Gov. Rick Scott releases a proposal after Parkland shooting


Suzanna Barna

Suzanna Barna

The floor of the Florida House of Representatives is prepared for MSD students to arrive. Photo by Suzanna Barna

On Feb. 23, ten days after the shooting at Marjory Stoneman Douglas High School, Florida Gov. Rick Scott released a Major Action Plan to address the demands of the hundreds of MSD students who have been calling for the government to make real policy change in light of this tragedy. The plan contains three parts of legislation: gun safety, school safety and mental health reform.

On Tuesday, Feb. 20, a group of students from across South Florida ventured on a trip to Tallahassee, organized by Sen. Gary Farmer, to speak with legislators. On Wednesday, Feb. 21, students from MSD went to Tallahassee on a trip planned by Sen. Lauren Book and MSD Junior Class President Jaclyn Corin.

Both groups of students spoke to various Florida state legislators in the House of Representatives and Senate about their personal experiences in the MSD shooting and their proposals for legislative change. Discussions centered on gun reform and safety, although the topics of school safety and mental health were also addressed.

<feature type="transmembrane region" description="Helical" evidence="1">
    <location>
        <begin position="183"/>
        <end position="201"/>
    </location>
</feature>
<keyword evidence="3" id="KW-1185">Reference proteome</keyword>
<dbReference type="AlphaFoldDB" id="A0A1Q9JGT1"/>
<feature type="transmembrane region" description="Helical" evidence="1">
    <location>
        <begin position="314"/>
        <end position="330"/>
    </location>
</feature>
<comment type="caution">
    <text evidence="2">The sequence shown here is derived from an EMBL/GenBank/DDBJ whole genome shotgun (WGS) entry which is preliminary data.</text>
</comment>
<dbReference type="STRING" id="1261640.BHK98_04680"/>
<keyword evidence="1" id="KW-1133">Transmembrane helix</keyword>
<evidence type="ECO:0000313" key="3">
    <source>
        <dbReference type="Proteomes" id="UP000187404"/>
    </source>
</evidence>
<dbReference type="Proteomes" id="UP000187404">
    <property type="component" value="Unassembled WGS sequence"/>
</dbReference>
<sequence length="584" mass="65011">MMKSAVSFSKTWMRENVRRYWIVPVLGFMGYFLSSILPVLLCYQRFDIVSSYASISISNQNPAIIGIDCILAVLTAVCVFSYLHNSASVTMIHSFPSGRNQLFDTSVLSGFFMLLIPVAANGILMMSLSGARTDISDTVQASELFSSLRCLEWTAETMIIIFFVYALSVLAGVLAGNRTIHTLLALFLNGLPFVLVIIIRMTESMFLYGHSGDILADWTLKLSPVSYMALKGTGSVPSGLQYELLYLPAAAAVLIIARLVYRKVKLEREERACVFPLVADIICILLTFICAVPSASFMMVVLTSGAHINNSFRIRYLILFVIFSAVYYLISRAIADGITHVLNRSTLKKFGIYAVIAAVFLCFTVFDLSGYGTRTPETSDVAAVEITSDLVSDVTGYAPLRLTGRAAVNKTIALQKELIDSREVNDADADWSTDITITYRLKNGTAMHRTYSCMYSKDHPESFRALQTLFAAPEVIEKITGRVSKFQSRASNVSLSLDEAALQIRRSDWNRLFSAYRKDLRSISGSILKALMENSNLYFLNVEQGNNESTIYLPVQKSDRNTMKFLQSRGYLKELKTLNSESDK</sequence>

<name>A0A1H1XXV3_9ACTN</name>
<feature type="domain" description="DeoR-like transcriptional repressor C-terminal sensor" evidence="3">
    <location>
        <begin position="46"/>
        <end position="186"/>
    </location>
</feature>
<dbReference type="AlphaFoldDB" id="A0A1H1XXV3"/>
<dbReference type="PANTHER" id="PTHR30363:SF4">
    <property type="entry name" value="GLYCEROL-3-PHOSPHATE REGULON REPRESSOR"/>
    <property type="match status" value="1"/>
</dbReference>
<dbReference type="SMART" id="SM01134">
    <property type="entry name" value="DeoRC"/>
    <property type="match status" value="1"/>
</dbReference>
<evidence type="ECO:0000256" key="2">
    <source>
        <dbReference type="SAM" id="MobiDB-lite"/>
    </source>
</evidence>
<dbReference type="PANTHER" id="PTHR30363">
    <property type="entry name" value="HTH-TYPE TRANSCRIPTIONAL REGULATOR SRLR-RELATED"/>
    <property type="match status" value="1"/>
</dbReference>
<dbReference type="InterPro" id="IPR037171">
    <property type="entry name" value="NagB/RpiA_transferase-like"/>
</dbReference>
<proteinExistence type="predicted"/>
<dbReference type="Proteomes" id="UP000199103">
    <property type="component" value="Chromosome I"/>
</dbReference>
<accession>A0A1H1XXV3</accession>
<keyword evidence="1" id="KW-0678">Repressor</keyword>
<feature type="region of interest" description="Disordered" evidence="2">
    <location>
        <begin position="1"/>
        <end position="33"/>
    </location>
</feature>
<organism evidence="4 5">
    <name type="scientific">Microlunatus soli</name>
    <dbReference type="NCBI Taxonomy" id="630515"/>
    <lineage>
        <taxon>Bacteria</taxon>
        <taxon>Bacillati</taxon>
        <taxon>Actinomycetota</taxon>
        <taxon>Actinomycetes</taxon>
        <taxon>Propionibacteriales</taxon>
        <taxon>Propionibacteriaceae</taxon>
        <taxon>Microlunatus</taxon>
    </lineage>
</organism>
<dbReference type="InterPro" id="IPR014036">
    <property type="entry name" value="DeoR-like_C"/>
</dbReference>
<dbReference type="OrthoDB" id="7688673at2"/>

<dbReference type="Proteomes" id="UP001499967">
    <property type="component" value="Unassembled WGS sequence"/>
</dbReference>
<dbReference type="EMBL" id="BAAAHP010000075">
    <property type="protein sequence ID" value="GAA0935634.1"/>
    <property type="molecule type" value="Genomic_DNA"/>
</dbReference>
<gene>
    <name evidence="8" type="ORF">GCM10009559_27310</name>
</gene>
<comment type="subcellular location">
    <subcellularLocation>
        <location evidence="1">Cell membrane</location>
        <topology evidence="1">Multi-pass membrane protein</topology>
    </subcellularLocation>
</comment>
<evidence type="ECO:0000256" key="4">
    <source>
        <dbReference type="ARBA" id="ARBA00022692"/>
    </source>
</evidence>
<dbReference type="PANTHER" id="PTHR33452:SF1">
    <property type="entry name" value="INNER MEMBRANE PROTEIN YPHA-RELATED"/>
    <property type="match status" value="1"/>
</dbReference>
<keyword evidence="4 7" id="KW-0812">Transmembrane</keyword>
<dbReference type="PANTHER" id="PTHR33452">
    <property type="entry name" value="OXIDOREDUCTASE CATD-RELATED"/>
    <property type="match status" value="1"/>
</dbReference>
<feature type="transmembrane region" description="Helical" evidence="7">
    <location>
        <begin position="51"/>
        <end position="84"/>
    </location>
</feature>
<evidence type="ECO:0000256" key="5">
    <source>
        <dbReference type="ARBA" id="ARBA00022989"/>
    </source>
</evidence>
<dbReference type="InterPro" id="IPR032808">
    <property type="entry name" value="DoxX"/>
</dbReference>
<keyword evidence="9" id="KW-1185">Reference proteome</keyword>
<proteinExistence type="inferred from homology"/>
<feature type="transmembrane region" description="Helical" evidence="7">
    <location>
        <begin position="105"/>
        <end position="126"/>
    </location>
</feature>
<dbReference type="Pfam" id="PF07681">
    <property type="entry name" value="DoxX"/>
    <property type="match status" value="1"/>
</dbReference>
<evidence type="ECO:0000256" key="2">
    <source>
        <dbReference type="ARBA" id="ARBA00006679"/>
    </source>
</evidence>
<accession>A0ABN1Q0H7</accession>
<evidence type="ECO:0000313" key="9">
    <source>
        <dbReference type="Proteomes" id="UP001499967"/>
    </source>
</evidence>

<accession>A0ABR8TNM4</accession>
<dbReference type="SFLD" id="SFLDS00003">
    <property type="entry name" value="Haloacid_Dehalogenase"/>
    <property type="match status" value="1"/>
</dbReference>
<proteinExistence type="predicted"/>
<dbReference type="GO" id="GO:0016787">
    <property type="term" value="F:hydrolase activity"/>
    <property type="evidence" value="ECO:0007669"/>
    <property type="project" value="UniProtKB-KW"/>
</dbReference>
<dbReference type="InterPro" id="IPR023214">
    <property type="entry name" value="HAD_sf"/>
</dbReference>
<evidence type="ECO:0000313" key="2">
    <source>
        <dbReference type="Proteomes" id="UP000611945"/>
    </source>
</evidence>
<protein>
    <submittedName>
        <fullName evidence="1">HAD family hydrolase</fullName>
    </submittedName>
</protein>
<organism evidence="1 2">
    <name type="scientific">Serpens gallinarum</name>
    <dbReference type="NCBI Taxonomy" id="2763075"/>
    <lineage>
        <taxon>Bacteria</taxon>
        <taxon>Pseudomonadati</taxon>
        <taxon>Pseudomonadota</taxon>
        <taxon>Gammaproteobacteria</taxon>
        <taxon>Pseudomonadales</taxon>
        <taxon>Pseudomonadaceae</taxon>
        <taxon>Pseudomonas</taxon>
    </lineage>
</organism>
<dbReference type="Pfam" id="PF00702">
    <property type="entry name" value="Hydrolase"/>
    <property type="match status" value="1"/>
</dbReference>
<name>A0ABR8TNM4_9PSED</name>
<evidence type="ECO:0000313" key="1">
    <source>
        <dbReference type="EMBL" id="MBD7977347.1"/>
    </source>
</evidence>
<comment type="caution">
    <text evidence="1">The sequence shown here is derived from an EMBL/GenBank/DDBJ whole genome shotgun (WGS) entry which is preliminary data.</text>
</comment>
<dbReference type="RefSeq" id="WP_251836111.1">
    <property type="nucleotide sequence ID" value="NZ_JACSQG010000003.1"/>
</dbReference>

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Reactions to the proposal from Gov. Scott vary, but the general consensus seems to indicate that it is a small step towards change out of much that needs to be altered.

“Although there are a few nice ideas, it is like trying to put a bandaid on a stab wound; it is missing the bigger picture,” senior Sofie Whitney said.

The plan does not cover all aspects of change that the students of MSD have brought to the nation’s attention, but it addresses many areas of what went wrong in the case of the MSD shooting. Some aspects not addressed include waiting periods, universal background checks, arming teachers, banning assault weapons or preventative construction of future schools.

“While we have to start somewhere and I believe this bill is, in fact, a step towards the right direction, this is not nearly enough. Some of the ideas are great such as the ban of bump stocks and raising the age to purchase a firearm to 21. However, I still believe no one should be allowed to own an AR-15 for any reason, and that is not mentioned anywhere in this proposal,” senior Ashley Mcfarlane said.  

If the ideas in the proposal by Gov. Scott is approved and passed by the Florida legislator, MSD will prove that a better and safer society is a realistic hope for future generations.